The next generation of equipment is coming to the world’s largest climate research facility, the Southern Great Plains (SGP) field measurement site near Lamont, Oklahoma.
Managed by scientists at the U.S. Department of Energy’s (DOE) Argonne National Laboratory, the site will see four profiling modules and two new radars installed by September 2016. The instruments will soon support integrated modeling of clouds, aerosols and the earth’s surface. Rather than examining these factors in isolation, SGP scientists are interested in probing coupled interactions, which will advance research in a variety of fields—from climate change, to meteorology, to agriculture.
For example, a better sense of the interplay between variables like soil, hydrology and atmospheric radiation could shed insight on what causes droughts and other complex, extreme weather events.
The SGP is the most extensive field measurement site of the Atmospheric Radiation Measurement (ARM) Climate Research Facility. As a DOE Office of Science User Facility, ARM collects high-quality data to serve a broad community of researchers.
The four profiling modules will be added to existing extended facilities at the SGP to measure temperature, relative humidity and winds. The two new radars will be deployed away from the central facility, from where they can tilt and scan the site at different angles to collect more thorough data.
“What we want to do now is expand the SGP facility in a very thoughtful and scientific way to support model development,” said Nicki Hickmon, operations and program manager for the ARM Field Program.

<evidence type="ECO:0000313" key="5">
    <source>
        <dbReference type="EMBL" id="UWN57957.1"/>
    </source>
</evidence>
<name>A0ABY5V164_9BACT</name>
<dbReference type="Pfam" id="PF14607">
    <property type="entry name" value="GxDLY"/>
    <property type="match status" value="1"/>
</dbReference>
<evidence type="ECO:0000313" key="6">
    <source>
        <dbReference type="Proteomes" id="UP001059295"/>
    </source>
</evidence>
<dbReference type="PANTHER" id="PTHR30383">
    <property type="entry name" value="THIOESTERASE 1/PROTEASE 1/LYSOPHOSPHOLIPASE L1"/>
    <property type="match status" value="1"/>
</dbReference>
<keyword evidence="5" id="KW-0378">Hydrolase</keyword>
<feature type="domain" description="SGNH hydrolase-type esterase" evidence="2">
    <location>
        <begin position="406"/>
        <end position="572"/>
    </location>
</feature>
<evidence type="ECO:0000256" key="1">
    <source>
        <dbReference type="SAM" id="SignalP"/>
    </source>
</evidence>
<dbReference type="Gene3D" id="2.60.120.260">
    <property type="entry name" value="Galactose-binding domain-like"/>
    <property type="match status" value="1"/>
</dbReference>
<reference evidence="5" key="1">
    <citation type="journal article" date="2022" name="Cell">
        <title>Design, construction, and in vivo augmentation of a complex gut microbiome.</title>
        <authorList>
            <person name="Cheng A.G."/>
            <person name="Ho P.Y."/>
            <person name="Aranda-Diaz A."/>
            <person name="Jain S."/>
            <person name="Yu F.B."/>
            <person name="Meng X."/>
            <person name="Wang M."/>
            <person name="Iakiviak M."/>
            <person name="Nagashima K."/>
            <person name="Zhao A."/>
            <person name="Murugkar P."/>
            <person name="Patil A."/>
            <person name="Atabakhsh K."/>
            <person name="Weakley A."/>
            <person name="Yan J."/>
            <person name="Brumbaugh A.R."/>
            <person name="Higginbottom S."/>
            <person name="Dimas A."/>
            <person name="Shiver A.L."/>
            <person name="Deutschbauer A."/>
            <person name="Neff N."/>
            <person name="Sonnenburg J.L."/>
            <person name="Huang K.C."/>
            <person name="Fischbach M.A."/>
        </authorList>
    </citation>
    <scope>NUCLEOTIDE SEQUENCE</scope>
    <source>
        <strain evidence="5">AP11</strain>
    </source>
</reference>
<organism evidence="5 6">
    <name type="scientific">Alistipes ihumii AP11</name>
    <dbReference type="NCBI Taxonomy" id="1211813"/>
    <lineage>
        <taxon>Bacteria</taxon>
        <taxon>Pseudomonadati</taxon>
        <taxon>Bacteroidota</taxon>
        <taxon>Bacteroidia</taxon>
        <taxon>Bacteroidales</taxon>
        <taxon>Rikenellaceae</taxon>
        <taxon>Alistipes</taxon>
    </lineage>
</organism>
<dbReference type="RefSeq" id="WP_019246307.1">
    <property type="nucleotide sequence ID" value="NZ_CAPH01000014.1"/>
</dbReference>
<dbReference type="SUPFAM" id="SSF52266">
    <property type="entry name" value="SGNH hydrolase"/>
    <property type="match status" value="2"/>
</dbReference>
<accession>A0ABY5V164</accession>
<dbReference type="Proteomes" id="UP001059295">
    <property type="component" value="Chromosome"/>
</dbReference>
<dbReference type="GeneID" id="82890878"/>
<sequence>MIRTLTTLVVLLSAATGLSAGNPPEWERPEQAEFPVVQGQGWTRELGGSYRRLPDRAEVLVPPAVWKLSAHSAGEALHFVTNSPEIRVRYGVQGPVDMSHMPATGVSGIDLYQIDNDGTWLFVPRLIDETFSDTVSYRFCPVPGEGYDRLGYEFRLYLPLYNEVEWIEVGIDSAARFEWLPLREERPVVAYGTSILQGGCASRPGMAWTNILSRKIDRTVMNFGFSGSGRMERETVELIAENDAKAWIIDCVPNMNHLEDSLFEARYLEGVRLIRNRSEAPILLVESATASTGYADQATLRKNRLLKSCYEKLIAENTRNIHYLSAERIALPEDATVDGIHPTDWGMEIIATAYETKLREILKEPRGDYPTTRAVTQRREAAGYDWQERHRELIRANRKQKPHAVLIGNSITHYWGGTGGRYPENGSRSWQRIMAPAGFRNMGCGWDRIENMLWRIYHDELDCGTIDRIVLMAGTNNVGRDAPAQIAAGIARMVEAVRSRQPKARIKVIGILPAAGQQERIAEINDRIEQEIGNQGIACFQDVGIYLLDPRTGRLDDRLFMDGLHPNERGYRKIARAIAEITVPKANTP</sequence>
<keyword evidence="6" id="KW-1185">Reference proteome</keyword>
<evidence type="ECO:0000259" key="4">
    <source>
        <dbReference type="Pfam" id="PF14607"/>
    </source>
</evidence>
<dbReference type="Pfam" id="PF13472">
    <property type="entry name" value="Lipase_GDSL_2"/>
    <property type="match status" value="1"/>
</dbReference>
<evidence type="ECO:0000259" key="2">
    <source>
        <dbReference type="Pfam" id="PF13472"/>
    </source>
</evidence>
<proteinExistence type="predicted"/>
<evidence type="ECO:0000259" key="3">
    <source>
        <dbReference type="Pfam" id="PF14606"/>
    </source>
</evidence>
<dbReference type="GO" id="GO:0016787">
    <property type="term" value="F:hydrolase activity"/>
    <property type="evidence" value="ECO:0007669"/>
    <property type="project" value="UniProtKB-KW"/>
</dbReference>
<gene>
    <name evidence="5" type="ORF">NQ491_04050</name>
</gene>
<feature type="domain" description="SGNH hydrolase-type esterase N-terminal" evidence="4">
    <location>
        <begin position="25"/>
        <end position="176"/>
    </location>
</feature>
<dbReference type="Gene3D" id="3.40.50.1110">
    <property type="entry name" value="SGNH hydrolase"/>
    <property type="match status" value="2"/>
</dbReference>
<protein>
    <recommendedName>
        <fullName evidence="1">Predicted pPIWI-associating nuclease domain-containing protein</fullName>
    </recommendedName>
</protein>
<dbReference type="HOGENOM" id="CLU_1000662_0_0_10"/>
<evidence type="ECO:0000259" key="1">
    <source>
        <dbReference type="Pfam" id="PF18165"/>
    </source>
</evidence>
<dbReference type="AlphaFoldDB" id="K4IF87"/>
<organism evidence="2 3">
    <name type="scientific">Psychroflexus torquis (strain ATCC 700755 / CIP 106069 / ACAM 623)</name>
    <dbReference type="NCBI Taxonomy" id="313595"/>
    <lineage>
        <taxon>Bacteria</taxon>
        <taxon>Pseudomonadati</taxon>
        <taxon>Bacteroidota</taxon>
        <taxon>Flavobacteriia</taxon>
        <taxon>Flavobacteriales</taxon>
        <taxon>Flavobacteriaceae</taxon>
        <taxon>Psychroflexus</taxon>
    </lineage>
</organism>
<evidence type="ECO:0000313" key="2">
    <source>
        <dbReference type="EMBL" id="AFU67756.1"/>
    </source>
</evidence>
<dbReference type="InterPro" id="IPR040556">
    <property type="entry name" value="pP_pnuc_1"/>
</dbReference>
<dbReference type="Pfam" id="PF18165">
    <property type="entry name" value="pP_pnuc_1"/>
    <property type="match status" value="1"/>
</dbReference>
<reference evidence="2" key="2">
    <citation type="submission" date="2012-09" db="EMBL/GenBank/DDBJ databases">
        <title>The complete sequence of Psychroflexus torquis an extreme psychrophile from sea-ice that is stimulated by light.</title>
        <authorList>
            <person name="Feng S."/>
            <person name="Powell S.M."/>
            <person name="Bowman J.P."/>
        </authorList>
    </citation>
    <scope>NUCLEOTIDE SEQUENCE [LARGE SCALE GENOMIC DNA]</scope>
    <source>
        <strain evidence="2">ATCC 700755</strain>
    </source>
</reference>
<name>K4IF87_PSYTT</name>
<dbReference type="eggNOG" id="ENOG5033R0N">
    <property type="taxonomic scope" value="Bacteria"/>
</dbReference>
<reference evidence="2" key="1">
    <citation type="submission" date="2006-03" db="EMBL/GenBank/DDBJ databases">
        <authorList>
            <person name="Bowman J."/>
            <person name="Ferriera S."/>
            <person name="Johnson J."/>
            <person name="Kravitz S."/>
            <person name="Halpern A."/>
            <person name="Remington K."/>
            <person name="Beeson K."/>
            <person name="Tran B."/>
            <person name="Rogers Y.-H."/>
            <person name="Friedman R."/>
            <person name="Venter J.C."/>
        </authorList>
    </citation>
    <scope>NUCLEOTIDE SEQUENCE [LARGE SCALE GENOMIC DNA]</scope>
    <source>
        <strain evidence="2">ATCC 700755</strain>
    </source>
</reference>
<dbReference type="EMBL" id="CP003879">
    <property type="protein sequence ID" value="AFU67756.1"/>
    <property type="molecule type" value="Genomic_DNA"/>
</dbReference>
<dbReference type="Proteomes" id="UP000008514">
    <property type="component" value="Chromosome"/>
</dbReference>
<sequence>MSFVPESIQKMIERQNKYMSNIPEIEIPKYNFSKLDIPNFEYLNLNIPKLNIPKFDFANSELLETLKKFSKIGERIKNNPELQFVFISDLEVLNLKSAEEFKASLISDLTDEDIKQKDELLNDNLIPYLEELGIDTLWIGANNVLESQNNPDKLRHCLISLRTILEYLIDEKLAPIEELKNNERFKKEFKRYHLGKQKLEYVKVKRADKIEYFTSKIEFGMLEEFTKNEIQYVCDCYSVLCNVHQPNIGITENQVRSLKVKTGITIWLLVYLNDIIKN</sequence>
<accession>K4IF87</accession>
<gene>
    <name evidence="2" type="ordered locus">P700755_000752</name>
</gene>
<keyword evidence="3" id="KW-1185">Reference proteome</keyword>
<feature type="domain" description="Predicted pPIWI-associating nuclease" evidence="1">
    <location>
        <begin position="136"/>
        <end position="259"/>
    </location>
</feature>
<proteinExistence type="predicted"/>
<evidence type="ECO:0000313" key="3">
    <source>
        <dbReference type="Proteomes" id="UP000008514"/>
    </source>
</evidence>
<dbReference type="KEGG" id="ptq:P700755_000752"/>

The new infrastructure will provide some of the necessary measurements for integrated modeling.
A pilot study is underway at the site to develop the framework for a routine Large Eddy Simulation scale model, a consolidated way of looking at data that will pull together new observations and existing measurements.
This type of integrated modeling could benefit scientists from all fields who access SGP measurements in the ARM archive. Climate researchers, for example, need a cohesive perspective on different types of data in order to make sense of droughts—a hot topic in the realm of climate change.
Understanding any precipitation patterns—and especially extreme ones—requires a multifaceted analysis. Cloud cover influences the amount of energy coming in from the sun, while transpiration from plants sways the amount of water vapor in the air.
“We have to look at how these factors affect one another at higher resolution,” Hickmon said. “The new things we’re doing at the SGP site are getting us closer to understanding these interactions.”
This effort aims to improve detailed process studies and enhance comparisons with ARM observations.
The study piloting the Large Eddy Simulation framework will continue over the next two years. The SGP was an ideal location for this experiment; its 55,000 square miles includes crop fields, cattle pasture and prairie grass, allowing scientists to characterize a range of land types. Seasonal variation in Oklahoma also contributes to a more complete data set.
The SGP was the first field measurement site established by ARM, with data collection beginning in 1992. Since then, ARM has continued to meet evolving research needs.
“Oklahoma is the ARM flagship facility—it’s home base for us,” Hickmon said. “But ARM has worked in many areas of the world. Argonne will continue to support the science wherever it needs to be done.”
The ARM Climate Research Facility is a national scientific user facility funded through the DOE Office of Science and managed by the Office of Biological and Environmental Research. The ARM Facility is operated by nine Department of Energy national laboratories, including Argonne National Laboratory, which manages the SGP site.